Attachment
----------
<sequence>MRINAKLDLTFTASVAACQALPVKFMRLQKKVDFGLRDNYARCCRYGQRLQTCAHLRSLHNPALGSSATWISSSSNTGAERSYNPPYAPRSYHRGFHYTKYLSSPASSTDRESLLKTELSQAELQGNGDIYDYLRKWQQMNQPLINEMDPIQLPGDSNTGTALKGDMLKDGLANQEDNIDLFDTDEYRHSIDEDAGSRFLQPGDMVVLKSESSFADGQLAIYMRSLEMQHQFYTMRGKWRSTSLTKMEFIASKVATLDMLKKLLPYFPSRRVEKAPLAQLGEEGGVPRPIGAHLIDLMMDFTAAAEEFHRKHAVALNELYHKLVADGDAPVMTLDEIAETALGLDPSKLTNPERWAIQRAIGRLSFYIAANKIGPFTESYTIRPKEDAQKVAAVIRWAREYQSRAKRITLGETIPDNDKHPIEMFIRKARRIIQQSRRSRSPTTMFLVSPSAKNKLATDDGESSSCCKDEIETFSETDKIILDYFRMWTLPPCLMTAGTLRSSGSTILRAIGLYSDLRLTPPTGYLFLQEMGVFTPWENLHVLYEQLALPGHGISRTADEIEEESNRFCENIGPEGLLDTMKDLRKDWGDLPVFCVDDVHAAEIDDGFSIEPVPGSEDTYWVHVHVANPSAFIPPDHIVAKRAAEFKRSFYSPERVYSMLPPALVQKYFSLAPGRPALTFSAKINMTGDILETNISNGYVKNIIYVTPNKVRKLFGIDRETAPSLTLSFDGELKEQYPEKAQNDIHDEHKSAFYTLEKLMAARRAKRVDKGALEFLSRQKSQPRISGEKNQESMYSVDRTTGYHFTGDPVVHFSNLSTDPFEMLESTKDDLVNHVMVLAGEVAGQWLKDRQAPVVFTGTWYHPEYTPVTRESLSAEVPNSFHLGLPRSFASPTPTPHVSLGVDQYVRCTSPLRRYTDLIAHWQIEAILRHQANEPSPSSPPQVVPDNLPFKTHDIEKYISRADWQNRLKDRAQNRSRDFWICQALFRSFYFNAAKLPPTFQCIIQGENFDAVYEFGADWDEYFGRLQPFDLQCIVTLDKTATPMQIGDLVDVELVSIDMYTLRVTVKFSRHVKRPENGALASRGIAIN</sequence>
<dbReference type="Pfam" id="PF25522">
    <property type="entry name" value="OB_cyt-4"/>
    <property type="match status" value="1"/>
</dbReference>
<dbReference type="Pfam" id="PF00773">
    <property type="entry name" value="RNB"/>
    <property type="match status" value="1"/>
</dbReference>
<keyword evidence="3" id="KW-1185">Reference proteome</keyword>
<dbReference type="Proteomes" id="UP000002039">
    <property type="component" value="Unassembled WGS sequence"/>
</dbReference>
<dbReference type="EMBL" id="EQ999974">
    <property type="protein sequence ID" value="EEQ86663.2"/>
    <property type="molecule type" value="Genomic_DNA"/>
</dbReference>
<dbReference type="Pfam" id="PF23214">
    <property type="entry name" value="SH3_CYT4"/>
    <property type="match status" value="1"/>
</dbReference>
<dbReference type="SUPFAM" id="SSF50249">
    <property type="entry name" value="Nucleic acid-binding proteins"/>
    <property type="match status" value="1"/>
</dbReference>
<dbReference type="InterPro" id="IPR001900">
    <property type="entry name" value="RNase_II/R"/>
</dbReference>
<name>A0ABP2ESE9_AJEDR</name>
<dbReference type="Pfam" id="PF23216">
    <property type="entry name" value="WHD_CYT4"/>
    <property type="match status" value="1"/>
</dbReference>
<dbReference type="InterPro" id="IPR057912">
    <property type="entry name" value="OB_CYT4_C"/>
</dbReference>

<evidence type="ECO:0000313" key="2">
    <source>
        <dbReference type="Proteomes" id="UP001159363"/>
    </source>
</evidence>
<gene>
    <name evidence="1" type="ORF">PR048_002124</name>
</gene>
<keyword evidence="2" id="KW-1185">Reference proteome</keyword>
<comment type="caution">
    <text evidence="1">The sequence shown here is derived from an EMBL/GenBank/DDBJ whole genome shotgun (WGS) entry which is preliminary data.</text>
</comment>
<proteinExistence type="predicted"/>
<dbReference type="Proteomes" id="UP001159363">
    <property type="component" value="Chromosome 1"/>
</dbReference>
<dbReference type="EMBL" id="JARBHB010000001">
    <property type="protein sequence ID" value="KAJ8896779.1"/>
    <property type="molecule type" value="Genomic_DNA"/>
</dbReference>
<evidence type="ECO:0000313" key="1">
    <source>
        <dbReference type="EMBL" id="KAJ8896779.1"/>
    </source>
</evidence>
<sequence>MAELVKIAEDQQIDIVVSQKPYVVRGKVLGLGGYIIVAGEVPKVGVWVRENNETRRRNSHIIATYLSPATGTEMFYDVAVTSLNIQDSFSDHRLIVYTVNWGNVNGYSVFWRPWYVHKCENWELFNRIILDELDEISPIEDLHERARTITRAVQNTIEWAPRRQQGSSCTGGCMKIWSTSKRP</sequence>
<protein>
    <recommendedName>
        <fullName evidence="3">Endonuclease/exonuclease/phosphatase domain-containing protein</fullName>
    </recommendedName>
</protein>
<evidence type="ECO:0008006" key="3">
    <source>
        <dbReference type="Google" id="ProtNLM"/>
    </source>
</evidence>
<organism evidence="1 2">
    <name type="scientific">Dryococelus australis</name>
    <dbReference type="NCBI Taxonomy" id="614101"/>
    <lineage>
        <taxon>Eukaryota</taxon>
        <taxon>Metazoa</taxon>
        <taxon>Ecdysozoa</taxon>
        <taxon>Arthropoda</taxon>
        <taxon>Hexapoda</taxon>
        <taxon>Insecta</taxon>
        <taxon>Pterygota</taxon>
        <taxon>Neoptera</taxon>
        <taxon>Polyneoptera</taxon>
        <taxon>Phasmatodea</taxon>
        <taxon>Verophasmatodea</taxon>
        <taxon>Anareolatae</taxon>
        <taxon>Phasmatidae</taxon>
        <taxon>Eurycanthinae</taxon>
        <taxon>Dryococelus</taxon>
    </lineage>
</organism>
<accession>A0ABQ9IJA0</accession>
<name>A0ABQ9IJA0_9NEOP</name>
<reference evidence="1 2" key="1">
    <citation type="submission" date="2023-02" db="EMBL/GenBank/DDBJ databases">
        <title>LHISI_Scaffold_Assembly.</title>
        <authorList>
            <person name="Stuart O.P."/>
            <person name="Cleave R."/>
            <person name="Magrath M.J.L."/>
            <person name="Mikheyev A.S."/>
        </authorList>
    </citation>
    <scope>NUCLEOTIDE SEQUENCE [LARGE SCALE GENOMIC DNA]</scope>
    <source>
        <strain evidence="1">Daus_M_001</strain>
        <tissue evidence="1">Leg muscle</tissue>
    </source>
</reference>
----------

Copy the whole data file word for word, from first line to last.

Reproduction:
<sequence>MRINAKLDLTFTASVAACQALPVKFMRLQKKVDFGLRDNYARCCRYGQRLQTCAHLRSLHNPALGSSATWISSSSNTGAERSYNPPYAPRSYHRGFHYTKYLSSPASSTDRESLLKTELSQAELQGNGDIYDYLRKWQQMNQPLINEMDPIQLPGDSNTGTALKGDMLKDGLANQEDNIDLFDTDEYRHSIDEDAGSRFLQPGDMVVLKSESSFADGQLAIYMRSLEMQHQFYTMRGKWRSTSLTKMEFIASKVATLDMLKKLLPYFPSRRVEKAPLAQLGEEGGVPRPIGAHLIDLMMDFTAAAEEFHRKHAVALNELYHKLVADGDAPVMTLDEIAETALGLDPSKLTNPERWAIQRAIGRLSFYIAANKIGPFTESYTIRPKEDAQKVAAVIRWAREYQSRAKRITLGETIPDNDKHPIEMFIRKARRIIQQSRRSRSPTTMFLVSPSAKNKLATDDGESSSCCKDEIETFSETDKIILDYFRMWTLPPCLMTAGTLRSSGSTILRAIGLYSDLRLTPPTGYLFLQEMGVFTPWENLHVLYEQLALPGHGISRTADEIEEESNRFCENIGPEGLLDTMKDLRKDWGDLPVFCVDDVHAAEIDDGFSIEPVPGSEDTYWVHVHVANPSAFIPPDHIVAKRAAEFKRSFYSPERVYSMLPPALVQKYFSLAPGRPALTFSAKINMTGDILETNISNGYVKNIIYVTPNKVRKLFGIDRETAPSLTLSFDGELKEQYPEKAQNDIHDEHKSAFYTLEKLMAARRAKRVDKGALEFLSRQKSQPRISGEKNQESMYSVDRTTGYHFTGDPVVHFSNLSTDPFEMLESTKDDLVNHVMVLAGEVAGQWLKDRQAPVVFTGTWYHPEYTPVTRESLSAEVPNSFHLGLPRSFASPTPTPHVSLGVDQYVRCTSPLRRYTDLIAHWQIEAILRHQANEPSPSSPPQVVPDNLPFKTHDIEKYISRADWQNRLKDRAQNRSRDFWICQALFRSFYFNAAKLPPTFQCIIQGENFDAVYEFGADWDEYFGRLQPFDLQCIVTLDKTATPMQIGDLVDVELVSIDMYTLRVTVKFSRHVKRPENGALASRGIAIN</sequence>
<dbReference type="Pfam" id="PF25522">
    <property type="entry name" value="OB_cyt-4"/>
    <property type="match status" value="1"/>
</dbReference>
<dbReference type="Pfam" id="PF00773">
    <property type="entry name" value="RNB"/>
    <property type="match status" value="1"/>
</dbReference>
<keyword evidence="3" id="KW-1185">Reference proteome</keyword>
<dbReference type="Proteomes" id="UP000002039">
    <property type="component" value="Unassembled WGS sequence"/>
</dbReference>
<dbReference type="EMBL" id="EQ999974">
    <property type="protein sequence ID" value="EEQ86663.2"/>
    <property type="molecule type" value="Genomic_DNA"/>
</dbReference>
<dbReference type="Pfam" id="PF23214">
    <property type="entry name" value="SH3_CYT4"/>
    <property type="match status" value="1"/>
</dbReference>
<dbReference type="SUPFAM" id="SSF50249">
    <property type="entry name" value="Nucleic acid-binding proteins"/>
    <property type="match status" value="1"/>
</dbReference>
<dbReference type="InterPro" id="IPR001900">
    <property type="entry name" value="RNase_II/R"/>
</dbReference>
<name>A0ABP2ESE9_AJEDR</name>
<dbReference type="Pfam" id="PF23216">
    <property type="entry name" value="WHD_CYT4"/>
    <property type="match status" value="1"/>
</dbReference>
<dbReference type="InterPro" id="IPR057912">
    <property type="entry name" value="OB_CYT4_C"/>
</dbReference>

<evidence type="ECO:0000313" key="2">
    <source>
        <dbReference type="Proteomes" id="UP001159363"/>
    </source>
</evidence>
<gene>
    <name evidence="1" type="ORF">PR048_002124</name>
</gene>
<keyword evidence="2" id="KW-1185">Reference proteome</keyword>
<comment type="caution">
    <text evidence="1">The sequence shown here is derived from an EMBL/GenBank/DDBJ whole genome shotgun (WGS) entry which is preliminary data.</text>
</comment>
<proteinExistence type="predicted"/>
<dbReference type="Proteomes" id="UP001159363">
    <property type="component" value="Chromosome 1"/>
</dbReference>
<dbReference type="EMBL" id="JARBHB010000001">
    <property type="protein sequence ID" value="KAJ8896779.1"/>
    <property type="molecule type" value="Genomic_DNA"/>
</dbReference>
<evidence type="ECO:0000313" key="1">
    <source>
        <dbReference type="EMBL" id="KAJ8896779.1"/>
    </source>
</evidence>
<sequence>MAELVKIAEDQQIDIVVSQKPYVVRGKVLGLGGYIIVAGEVPKVGVWVRENNETRRRNSHIIATYLSPATGTEMFYDVAVTSLNIQDSFSDHRLIVYTVNWGNVNGYSVFWRPWYVHKCENWELFNRIILDELDEISPIEDLHERARTITRAVQNTIEWAPRRQQGSSCTGGCMKIWSTSKRP</sequence>
<protein>
    <recommendedName>
        <fullName evidence="3">Endonuclease/exonuclease/phosphatase domain-containing protein</fullName>
    </recommendedName>
</protein>
<evidence type="ECO:0008006" key="3">
    <source>
        <dbReference type="Google" id="ProtNLM"/>
    </source>
</evidence>
<organism evidence="1 2">
    <name type="scientific">Dryococelus australis</name>
    <dbReference type="NCBI Taxonomy" id="614101"/>
    <lineage>
        <taxon>Eukaryota</taxon>
        <taxon>Metazoa</taxon>
        <taxon>Ecdysozoa</taxon>
        <taxon>Arthropoda</taxon>
        <taxon>Hexapoda</taxon>
        <taxon>Insecta</taxon>
        <taxon>Pterygota</taxon>
        <taxon>Neoptera</taxon>
        <taxon>Polyneoptera</taxon>
        <taxon>Phasmatodea</taxon>
        <taxon>Verophasmatodea</taxon>
        <taxon>Anareolatae</taxon>
        <taxon>Phasmatidae</taxon>
        <taxon>Eurycanthinae</taxon>
        <taxon>Dryococelus</taxon>
    </lineage>
</organism>
<accession>A0ABQ9IJA0</accession>
<name>A0ABQ9IJA0_9NEOP</name>
<reference evidence="1 2" key="1">
    <citation type="submission" date="2023-02" db="EMBL/GenBank/DDBJ databases">
        <title>LHISI_Scaffold_Assembly.</title>
        <authorList>
            <person name="Stuart O.P."/>
            <person name="Cleave R."/>
            <person name="Magrath M.J.L."/>
            <person name="Mikheyev A.S."/>
        </authorList>
    </citation>
    <scope>NUCLEOTIDE SEQUENCE [LARGE SCALE GENOMIC DNA]</scope>
    <source>
        <strain evidence="1">Daus_M_001</strain>
        <tissue evidence="1">Leg muscle</tissue>
    </source>
</reference>